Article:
Archive for the ‘Bibliographical Notes’ Category

J. M. Scanland

Friday, April 23rd, 2010

John Milton Scanland must have shaken in his boots when he opened his door one day and stood face to face with a man he thought was dead — Wyatt Earp.

More than two years earlier, in March 1922, Scanland, a writer for the Los Angeles Times, had published an article about the legendary western lawman best known for his involvement in the gunfight at the O.K. Corral in Tombstone, Arizona. The truth about the fight had become distorted since 1881, when it took place, and Earp’s reputation had been tarnished by rumor and false accusations. Rather than as an upholder of the law, Scanland depicted Earp as a no-good bandit and murderer. He even claimed Earp had been killed at Colton, California.

In fact, Earp was alive and well — and living in Los Angeles. When he opened up his copy of the Times and found Scanland’s disparaging article, he decided he’d had enough of all the lies people were spreading about him. Although it took him several years to find the article’s author, he eventually tracked him down, intending to give him a piece of his mind. To his surprise, Earp discovered Scanland was an old man like himself who said he had just been trying to make a living. Earp settled for a written apology and retraction of the article’s statements. But from then on, he decided, things were going to be different. “Earp buffs everywhere owe Scanland a debt of gratitude,” one historian has written. “There can be no doubt that Scanland’s garble of historical libel prompted Wyatt to overcome his reluctance to talk about his life.”

Who was J. M. Scanland? Research recently conducted for the Louisiana Digital Newspaper Project sheds light on this unwittingly important figure in the history of the American West.

Scanland was born in Mississippi around 1843. Orphaned at a young age, he began his career at the Caddo Gazette in Shreveport, Louisiana, where he and his brother William Henry Scanland, who later rose to prominence as editor of the Bossier Banner, worked as apprentices. After serving in the Confederate army, Scanland edited the Bienville Messenger in Sparta, a small town near Shreveport. There he courted Adele Coleman, daughter of a prominent local planter. Scanland’s reasons for leaving Sparta aren’t clear but may have stemmed from Coleman’s rejection of him and marriage to Marshall Harvey Twitchell, a troublemaking Carpetbagger from Vermont. Twitchell was later a target of Louisiana’s equivalent of the gunfight at the O.K. Corral — the Coushatta Massacre of 1874, in which at least 11 men were murdered because of their political views.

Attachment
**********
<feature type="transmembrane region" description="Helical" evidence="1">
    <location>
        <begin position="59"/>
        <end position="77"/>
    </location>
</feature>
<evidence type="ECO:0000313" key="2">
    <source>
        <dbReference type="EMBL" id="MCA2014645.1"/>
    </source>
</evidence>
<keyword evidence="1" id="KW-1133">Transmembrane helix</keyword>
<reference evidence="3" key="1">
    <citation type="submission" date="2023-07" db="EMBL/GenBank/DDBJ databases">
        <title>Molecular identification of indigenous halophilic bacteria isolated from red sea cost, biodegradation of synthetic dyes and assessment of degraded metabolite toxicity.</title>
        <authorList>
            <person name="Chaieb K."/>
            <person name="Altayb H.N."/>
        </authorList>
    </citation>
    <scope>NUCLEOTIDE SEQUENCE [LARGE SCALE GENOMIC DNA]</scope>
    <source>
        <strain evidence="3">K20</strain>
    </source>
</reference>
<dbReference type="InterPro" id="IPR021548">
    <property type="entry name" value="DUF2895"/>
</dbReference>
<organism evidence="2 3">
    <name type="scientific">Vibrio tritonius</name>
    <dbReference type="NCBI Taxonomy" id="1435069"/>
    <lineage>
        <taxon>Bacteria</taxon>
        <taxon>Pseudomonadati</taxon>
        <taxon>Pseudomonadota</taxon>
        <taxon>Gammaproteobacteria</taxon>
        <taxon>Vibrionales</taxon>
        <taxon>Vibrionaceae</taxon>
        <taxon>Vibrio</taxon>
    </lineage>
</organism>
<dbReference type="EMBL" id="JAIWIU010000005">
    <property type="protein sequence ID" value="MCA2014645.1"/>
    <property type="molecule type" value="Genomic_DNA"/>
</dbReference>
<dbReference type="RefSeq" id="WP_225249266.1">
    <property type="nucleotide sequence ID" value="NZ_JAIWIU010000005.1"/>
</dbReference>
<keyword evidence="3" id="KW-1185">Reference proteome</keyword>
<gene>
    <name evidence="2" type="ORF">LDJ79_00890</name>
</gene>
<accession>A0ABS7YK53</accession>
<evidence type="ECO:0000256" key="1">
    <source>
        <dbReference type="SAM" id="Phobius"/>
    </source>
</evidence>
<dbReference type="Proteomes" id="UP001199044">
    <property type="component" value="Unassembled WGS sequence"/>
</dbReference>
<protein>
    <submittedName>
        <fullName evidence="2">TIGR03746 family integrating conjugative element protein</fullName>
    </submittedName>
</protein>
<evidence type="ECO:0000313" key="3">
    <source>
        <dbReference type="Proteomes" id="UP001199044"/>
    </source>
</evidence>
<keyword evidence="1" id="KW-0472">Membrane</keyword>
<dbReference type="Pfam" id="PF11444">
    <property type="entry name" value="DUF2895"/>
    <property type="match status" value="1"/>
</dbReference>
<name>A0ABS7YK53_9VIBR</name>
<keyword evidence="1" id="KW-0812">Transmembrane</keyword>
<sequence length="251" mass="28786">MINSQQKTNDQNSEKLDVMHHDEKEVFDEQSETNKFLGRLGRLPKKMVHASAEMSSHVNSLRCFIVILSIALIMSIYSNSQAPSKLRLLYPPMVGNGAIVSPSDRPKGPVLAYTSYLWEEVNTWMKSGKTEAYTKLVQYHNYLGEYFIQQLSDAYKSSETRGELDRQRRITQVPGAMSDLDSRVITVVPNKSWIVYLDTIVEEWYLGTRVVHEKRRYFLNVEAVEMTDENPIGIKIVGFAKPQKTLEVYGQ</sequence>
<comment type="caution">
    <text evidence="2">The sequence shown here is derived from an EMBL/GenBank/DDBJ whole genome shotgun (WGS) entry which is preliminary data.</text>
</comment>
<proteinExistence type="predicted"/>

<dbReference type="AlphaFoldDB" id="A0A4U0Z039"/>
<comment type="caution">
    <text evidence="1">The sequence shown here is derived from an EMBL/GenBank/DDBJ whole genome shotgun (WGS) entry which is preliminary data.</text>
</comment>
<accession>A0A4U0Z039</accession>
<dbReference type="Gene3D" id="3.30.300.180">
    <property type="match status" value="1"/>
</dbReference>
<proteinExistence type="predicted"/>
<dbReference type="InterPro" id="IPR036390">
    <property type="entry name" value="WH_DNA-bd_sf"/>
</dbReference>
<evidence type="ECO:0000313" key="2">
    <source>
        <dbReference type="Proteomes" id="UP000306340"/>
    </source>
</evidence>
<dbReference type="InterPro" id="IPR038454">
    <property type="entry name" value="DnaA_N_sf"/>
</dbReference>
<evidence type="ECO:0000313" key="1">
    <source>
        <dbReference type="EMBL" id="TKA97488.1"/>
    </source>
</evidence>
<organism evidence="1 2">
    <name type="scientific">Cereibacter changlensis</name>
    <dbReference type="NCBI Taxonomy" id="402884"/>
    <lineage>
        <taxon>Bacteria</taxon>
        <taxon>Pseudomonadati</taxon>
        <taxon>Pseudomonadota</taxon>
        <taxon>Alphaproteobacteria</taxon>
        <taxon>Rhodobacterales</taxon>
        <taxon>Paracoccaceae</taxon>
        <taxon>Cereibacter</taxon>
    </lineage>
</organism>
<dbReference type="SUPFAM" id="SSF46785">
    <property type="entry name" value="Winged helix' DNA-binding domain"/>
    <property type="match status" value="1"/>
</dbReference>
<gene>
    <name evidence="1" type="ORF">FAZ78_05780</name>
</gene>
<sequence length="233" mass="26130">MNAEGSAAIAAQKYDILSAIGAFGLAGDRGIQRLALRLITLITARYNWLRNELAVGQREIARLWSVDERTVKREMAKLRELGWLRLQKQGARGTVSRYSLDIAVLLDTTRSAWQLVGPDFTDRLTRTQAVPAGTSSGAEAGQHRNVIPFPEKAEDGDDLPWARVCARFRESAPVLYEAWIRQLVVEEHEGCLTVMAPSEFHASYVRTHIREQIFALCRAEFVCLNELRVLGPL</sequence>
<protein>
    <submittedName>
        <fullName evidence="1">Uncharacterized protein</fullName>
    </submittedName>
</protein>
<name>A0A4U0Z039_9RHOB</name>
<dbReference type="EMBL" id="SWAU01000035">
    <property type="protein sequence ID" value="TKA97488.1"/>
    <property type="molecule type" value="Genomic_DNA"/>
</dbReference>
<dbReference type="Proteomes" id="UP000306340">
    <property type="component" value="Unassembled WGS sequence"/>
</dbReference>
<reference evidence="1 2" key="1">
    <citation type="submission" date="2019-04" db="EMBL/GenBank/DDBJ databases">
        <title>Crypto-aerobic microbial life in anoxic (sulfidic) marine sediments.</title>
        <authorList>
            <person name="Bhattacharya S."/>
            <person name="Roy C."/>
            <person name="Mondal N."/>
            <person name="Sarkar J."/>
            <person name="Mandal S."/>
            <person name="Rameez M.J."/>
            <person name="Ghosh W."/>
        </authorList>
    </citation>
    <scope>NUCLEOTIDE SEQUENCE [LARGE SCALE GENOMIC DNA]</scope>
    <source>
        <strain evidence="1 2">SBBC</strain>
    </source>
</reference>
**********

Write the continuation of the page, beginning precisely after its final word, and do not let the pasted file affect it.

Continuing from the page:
By 1867, Scanland had become editor of the Natchitoches Spectator, a Democratic newspaper. His politics, however, were somewhat ambiguous. When accused of being sympathetic to the Radical Republicans, who had taken over Louisiana after the Civil War, Scanland denied the charges, but in September 1868, he sold the Spectator to Major James Cromie, a Republican officeholder and former commissioner of the local Freedman’s Bureau. Cromie immediately began publishing a Republican newspaper, the Red River News.

Scanland eventually found his way to California, where in the 1880s he edited the Ojai Valley View and the Santa Paula Graphic. Later he wrote articles, mostly on western topics, for various newspapers, including the L.A. Times, which hailed him as “a pioneer California journalist” when he died in 1935. In 1908, in El Paso, Texas (where he was probably working as a news reporter) Scanland published a biography of another western lawman only slightly less famous than Wyatt Earp — Pat Garrett, the man who killed Billy the Kid. Garrett, incidentally, had grown up on a plantation not far from Shreveport. One can only wonder whether he and Scanland crossed paths in their youth.

– Michael Taylor, Asssitant Curator of Books

Hans Sloane and his Bookplate

Friday, June 20th, 2008

Hans Sloane bookplate

Bookplates are generally good ways of tracing the provenance, or previous ownership, of a book. Sometimes, however, they can be misleading, and researchers should be careful not to jump to conclusions.

A book from the LSU Libraries’ McIlhenny Natural History Collection illustrates this point. Inside the cover of John Ray’s Wisdom of the Works of God Manifested in the Works of the Creation (1756) is a bookplate with the name “Hans Sloane, Esqr.” printed on it. One might assume that the book belonged to Sir Hans Sloane, the famous natural history collector whose bequest of books and artifacts formed the foundation of the British Museum. (Sloane is also famous for having “invented” milk chocolate, the recipe for which was later adopted by John Cadbury, founder of the Cadbury chocolate company).

There’s just one problem: Sir Hans died in 1753—three years before this book was published.

A quick look at the Dictionary of National Biography reveals that Sir Hans had a son, also named Hans; unfortunately, the child died in infancy. However, an inquiry to the Sloane Printed Books Project at the British Library, which is trying to recreate Sloane’s library (many books from which were sold in duplicate sales in the 19th century), reveals that Sloane had a great-nephew, also named Hans, who used a bookplate. Given the 1756 printing date of LSU’s copy of Ray’s sermons, the book must have belonged to Sir Hans’ great-nephew rather than to Sir Hans himself.

At least one other U.S. library with a book bearing the bookplate shown above has identified it as being from the library of Sir Hans. Bibliographers beware! Hans Sloane, Esq., and Sir Hans Sloane were not one and the same.

– Michael Taylor, Assistant Curator of Books

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